Bloomberg Businessweek reports that U.S. business students are behind on entrepreneurial determination. Louis Lavelle, associate editor, writes that although US business students are typically known to be entrepreneurial, a recent study conducted by Universum may just prove otherwise (Lavelle 2013).
Lavelle makes reference to Universum’s survey, from which 135,000 business majors in 23 countries where asked a question on their post-graduation plans. He points out that only 7.24% of U.S. business students want to start their own business and that 3.38% want to join a startup. Combined the figure is 10.62%.
On an international level, the U.S. ranks 16th out of 23 countries, when combining the percentage of students that plan to join a startup with those that wish to create a company. At the top of the list are India (25.57%), the UK (19.64%) and Mexico (18.79%).On the bottom of the list are China (8.05%), Japan (7.85%) and Austria (7.47%). The full list appears in the Businessweek article.
Petter Nylander, Universum’s CEO, gives three reasons to explain the US ranking. Firstly, work-life balance is an important career goal for business undergrads, more so than for students in other countries. Secondly, generation Y is strongly influenced by the so-called helicopter parents who encourage their children to choose job security over risk-taking endeavors. Thirdly, the well-established graduate recruitment market in the U.S., compared to other countries, encourages students to first develop a career — and gain invaluable work experience — before starting their own business venture.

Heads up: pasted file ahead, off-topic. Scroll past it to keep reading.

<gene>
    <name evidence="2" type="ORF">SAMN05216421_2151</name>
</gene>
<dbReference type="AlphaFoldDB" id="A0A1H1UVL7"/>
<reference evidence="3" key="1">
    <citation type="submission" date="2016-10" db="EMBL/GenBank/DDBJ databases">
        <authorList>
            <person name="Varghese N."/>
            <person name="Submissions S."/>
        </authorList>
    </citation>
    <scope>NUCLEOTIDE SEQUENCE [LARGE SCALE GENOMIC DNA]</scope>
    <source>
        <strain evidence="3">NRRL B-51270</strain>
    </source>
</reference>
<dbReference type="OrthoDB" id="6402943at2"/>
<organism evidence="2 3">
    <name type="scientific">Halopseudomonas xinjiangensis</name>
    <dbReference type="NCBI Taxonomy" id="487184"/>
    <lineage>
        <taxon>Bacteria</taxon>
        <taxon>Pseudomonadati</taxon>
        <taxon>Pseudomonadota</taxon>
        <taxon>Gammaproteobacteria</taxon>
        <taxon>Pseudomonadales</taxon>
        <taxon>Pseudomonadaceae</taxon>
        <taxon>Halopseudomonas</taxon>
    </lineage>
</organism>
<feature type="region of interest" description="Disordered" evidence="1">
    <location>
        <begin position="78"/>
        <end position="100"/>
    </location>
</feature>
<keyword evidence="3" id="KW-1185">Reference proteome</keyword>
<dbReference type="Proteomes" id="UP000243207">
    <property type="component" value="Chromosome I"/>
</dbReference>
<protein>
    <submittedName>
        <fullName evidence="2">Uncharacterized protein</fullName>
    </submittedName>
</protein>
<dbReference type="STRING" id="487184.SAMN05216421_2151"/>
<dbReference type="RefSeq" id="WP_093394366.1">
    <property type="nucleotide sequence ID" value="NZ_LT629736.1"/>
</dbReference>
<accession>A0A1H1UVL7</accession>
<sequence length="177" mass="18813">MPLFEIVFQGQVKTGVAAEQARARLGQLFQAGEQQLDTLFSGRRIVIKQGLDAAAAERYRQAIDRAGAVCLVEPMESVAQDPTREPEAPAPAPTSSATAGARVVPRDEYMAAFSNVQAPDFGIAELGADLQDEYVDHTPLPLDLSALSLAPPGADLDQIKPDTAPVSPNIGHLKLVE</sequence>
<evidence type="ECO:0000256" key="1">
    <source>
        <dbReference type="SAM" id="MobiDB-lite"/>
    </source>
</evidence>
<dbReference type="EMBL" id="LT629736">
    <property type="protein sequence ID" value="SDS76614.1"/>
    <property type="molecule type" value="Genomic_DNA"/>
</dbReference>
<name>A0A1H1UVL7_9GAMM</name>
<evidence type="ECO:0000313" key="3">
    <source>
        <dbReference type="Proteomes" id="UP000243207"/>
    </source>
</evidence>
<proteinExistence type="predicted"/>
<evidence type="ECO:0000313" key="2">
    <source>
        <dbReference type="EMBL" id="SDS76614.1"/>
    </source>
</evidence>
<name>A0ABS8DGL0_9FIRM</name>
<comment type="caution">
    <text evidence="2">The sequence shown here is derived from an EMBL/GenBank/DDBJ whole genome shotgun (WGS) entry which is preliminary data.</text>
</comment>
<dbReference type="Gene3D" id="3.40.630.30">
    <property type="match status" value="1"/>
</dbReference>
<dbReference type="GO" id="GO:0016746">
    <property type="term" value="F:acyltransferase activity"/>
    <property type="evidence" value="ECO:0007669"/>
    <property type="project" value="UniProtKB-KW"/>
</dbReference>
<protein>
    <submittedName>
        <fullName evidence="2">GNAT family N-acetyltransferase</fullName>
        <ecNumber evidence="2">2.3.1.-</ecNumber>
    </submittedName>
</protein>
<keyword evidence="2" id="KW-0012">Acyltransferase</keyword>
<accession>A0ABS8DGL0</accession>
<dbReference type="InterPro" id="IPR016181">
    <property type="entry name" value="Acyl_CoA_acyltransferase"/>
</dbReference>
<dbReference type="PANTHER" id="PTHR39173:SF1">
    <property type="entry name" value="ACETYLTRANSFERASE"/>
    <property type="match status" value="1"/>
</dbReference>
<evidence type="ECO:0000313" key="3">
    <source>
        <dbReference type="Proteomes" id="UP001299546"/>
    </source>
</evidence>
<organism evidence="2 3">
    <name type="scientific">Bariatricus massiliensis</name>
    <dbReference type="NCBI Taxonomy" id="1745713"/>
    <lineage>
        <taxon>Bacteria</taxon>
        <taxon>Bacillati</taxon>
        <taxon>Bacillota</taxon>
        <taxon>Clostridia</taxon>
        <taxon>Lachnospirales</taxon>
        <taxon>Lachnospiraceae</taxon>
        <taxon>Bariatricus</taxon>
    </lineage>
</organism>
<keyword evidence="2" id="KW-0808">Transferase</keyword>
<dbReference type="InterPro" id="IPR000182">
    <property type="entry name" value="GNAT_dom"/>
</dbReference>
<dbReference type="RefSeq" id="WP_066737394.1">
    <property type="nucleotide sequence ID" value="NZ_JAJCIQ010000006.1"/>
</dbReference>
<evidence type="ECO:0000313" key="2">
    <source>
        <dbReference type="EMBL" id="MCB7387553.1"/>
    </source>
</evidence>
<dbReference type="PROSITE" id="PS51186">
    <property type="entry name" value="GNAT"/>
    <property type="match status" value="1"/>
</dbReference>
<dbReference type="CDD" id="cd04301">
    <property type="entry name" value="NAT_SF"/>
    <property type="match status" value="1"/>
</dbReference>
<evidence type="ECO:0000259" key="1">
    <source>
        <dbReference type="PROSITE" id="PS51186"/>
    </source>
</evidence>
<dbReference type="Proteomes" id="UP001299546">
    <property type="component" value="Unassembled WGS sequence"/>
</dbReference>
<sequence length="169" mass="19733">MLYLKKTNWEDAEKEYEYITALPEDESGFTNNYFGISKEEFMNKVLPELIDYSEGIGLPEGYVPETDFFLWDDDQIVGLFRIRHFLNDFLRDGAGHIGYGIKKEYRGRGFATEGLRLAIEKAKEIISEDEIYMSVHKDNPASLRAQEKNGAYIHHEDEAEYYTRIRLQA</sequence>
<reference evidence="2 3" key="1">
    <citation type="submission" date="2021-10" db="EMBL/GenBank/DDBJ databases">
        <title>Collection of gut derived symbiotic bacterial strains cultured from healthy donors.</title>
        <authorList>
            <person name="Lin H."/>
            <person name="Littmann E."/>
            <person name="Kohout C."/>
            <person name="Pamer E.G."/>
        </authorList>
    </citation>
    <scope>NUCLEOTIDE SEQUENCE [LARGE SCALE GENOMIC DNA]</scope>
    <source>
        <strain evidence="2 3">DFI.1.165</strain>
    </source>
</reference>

Lavell, Louis (2013). Study: U.S. Business Students Lag Others in Entrepreneurial Spirit. Bloomberg Businessweek. [Online] Available from: http://www.businessweek.com/articles/2013-08-15/study-u-dot-s-dot-business-students-lag-others-in-entrepreneurial-spirit [Accessed: 19 August 2013].